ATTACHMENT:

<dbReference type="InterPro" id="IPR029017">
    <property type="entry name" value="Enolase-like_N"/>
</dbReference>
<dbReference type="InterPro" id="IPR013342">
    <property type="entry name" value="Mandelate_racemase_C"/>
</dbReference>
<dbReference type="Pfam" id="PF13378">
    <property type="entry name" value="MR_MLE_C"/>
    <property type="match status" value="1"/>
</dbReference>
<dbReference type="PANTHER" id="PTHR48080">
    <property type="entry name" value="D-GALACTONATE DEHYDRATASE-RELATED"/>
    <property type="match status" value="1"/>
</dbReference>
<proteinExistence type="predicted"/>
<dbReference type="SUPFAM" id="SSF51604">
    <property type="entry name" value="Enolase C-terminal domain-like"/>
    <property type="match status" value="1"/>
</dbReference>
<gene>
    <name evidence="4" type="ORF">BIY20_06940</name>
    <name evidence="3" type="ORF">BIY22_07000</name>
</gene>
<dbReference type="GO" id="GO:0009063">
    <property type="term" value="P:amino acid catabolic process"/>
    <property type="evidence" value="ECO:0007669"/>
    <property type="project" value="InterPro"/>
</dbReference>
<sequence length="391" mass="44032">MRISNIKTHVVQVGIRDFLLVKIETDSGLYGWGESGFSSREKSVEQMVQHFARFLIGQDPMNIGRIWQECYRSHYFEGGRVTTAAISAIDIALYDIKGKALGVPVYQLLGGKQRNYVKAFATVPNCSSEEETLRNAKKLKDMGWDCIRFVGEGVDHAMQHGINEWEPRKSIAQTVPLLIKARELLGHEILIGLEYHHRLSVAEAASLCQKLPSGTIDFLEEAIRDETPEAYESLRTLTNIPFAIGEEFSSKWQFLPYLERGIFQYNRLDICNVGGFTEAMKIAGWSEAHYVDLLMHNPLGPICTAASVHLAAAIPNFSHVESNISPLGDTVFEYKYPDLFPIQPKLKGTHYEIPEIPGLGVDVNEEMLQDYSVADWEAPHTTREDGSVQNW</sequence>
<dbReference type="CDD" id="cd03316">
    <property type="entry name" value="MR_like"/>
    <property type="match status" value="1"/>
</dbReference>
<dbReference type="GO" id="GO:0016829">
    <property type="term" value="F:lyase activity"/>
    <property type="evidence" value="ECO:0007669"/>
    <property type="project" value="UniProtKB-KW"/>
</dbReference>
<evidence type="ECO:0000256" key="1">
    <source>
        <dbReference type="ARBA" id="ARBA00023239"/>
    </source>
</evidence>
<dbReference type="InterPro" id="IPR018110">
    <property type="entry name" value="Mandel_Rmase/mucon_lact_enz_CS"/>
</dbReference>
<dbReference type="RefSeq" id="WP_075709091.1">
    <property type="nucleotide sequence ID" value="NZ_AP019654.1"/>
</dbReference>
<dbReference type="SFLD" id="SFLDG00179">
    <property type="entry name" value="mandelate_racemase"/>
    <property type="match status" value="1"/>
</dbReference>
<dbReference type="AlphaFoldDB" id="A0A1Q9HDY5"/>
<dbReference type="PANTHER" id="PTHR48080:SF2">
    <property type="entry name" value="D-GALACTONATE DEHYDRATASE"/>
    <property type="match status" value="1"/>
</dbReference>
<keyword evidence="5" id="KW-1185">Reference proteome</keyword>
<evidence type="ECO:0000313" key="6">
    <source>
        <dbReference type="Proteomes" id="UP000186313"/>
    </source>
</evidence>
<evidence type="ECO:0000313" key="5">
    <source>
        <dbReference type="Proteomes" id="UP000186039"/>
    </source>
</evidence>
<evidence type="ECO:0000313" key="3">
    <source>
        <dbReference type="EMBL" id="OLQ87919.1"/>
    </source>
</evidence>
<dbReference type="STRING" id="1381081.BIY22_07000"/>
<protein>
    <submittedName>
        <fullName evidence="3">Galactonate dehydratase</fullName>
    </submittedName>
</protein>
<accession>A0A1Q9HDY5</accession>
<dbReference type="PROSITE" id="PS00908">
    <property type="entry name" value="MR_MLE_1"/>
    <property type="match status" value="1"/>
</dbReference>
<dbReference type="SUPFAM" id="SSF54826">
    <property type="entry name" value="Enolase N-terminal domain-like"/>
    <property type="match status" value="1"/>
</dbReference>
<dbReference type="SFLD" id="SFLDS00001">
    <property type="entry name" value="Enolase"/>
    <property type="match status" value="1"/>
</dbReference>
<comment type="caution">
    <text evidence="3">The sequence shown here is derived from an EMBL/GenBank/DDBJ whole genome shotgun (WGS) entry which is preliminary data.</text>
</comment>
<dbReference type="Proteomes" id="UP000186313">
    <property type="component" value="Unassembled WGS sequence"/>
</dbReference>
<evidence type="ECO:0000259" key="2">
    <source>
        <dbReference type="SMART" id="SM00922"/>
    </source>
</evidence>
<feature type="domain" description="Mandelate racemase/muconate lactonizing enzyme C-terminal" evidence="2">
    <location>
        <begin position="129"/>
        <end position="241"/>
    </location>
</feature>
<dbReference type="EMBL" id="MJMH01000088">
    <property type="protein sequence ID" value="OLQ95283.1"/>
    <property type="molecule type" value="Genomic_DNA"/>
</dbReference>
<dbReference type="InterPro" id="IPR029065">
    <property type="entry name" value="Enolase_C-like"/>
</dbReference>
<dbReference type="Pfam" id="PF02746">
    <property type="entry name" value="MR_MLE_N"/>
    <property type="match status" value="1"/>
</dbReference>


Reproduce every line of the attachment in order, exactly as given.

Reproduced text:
<dbReference type="InterPro" id="IPR029017">
    <property type="entry name" value="Enolase-like_N"/>
</dbReference>
<dbReference type="InterPro" id="IPR013342">
    <property type="entry name" value="Mandelate_racemase_C"/>
</dbReference>
<dbReference type="Pfam" id="PF13378">
    <property type="entry name" value="MR_MLE_C"/>
    <property type="match status" value="1"/>
</dbReference>
<dbReference type="PANTHER" id="PTHR48080">
    <property type="entry name" value="D-GALACTONATE DEHYDRATASE-RELATED"/>
    <property type="match status" value="1"/>
</dbReference>
<proteinExistence type="predicted"/>
<dbReference type="SUPFAM" id="SSF51604">
    <property type="entry name" value="Enolase C-terminal domain-like"/>
    <property type="match status" value="1"/>
</dbReference>
<gene>
    <name evidence="4" type="ORF">BIY20_06940</name>
    <name evidence="3" type="ORF">BIY22_07000</name>
</gene>
<dbReference type="GO" id="GO:0009063">
    <property type="term" value="P:amino acid catabolic process"/>
    <property type="evidence" value="ECO:0007669"/>
    <property type="project" value="InterPro"/>
</dbReference>
<sequence length="391" mass="44032">MRISNIKTHVVQVGIRDFLLVKIETDSGLYGWGESGFSSREKSVEQMVQHFARFLIGQDPMNIGRIWQECYRSHYFEGGRVTTAAISAIDIALYDIKGKALGVPVYQLLGGKQRNYVKAFATVPNCSSEEETLRNAKKLKDMGWDCIRFVGEGVDHAMQHGINEWEPRKSIAQTVPLLIKARELLGHEILIGLEYHHRLSVAEAASLCQKLPSGTIDFLEEAIRDETPEAYESLRTLTNIPFAIGEEFSSKWQFLPYLERGIFQYNRLDICNVGGFTEAMKIAGWSEAHYVDLLMHNPLGPICTAASVHLAAAIPNFSHVESNISPLGDTVFEYKYPDLFPIQPKLKGTHYEIPEIPGLGVDVNEEMLQDYSVADWEAPHTTREDGSVQNW</sequence>
<dbReference type="CDD" id="cd03316">
    <property type="entry name" value="MR_like"/>
    <property type="match status" value="1"/>
</dbReference>
<dbReference type="GO" id="GO:0016829">
    <property type="term" value="F:lyase activity"/>
    <property type="evidence" value="ECO:0007669"/>
    <property type="project" value="UniProtKB-KW"/>
</dbReference>
<evidence type="ECO:0000256" key="1">
    <source>
        <dbReference type="ARBA" id="ARBA00023239"/>
    </source>
</evidence>
<dbReference type="InterPro" id="IPR018110">
    <property type="entry name" value="Mandel_Rmase/mucon_lact_enz_CS"/>
</dbReference>
<dbReference type="RefSeq" id="WP_075709091.1">
    <property type="nucleotide sequence ID" value="NZ_AP019654.1"/>
</dbReference>
<dbReference type="SFLD" id="SFLDG00179">
    <property type="entry name" value="mandelate_racemase"/>
    <property type="match status" value="1"/>
</dbReference>
<dbReference type="AlphaFoldDB" id="A0A1Q9HDY5"/>
<dbReference type="PANTHER" id="PTHR48080:SF2">
    <property type="entry name" value="D-GALACTONATE DEHYDRATASE"/>
    <property type="match status" value="1"/>
</dbReference>
<keyword evidence="5" id="KW-1185">Reference proteome</keyword>
<evidence type="ECO:0000313" key="6">
    <source>
        <dbReference type="Proteomes" id="UP000186313"/>
    </source>
</evidence>
<evidence type="ECO:0000313" key="5">
    <source>
        <dbReference type="Proteomes" id="UP000186039"/>
    </source>
</evidence>
<evidence type="ECO:0000313" key="3">
    <source>
        <dbReference type="EMBL" id="OLQ87919.1"/>
    </source>
</evidence>
<dbReference type="STRING" id="1381081.BIY22_07000"/>
<protein>
    <submittedName>
        <fullName evidence="3">Galactonate dehydratase</fullName>
    </submittedName>
</protein>
<accession>A0A1Q9HDY5</accession>
<dbReference type="PROSITE" id="PS00908">
    <property type="entry name" value="MR_MLE_1"/>
    <property type="match status" value="1"/>
</dbReference>
<dbReference type="SUPFAM" id="SSF54826">
    <property type="entry name" value="Enolase N-terminal domain-like"/>
    <property type="match status" value="1"/>
</dbReference>
<dbReference type="SFLD" id="SFLDS00001">
    <property type="entry name" value="Enolase"/>
    <property type="match status" value="1"/>
</dbReference>
<comment type="caution">
    <text evidence="3">The sequence shown here is derived from an EMBL/GenBank/DDBJ whole genome shotgun (WGS) entry which is preliminary data.</text>
</comment>
<dbReference type="Proteomes" id="UP000186313">
    <property type="component" value="Unassembled WGS sequence"/>
</dbReference>
<evidence type="ECO:0000259" key="2">
    <source>
        <dbReference type="SMART" id="SM00922"/>
    </source>
</evidence>
<feature type="domain" description="Mandelate racemase/muconate lactonizing enzyme C-terminal" evidence="2">
    <location>
        <begin position="129"/>
        <end position="241"/>
    </location>
</feature>
<dbReference type="EMBL" id="MJMH01000088">
    <property type="protein sequence ID" value="OLQ95283.1"/>
    <property type="molecule type" value="Genomic_DNA"/>
</dbReference>
<dbReference type="InterPro" id="IPR029065">
    <property type="entry name" value="Enolase_C-like"/>
</dbReference>
<dbReference type="Pfam" id="PF02746">
    <property type="entry name" value="MR_MLE_N"/>
    <property type="match status" value="1"/>
</dbReference>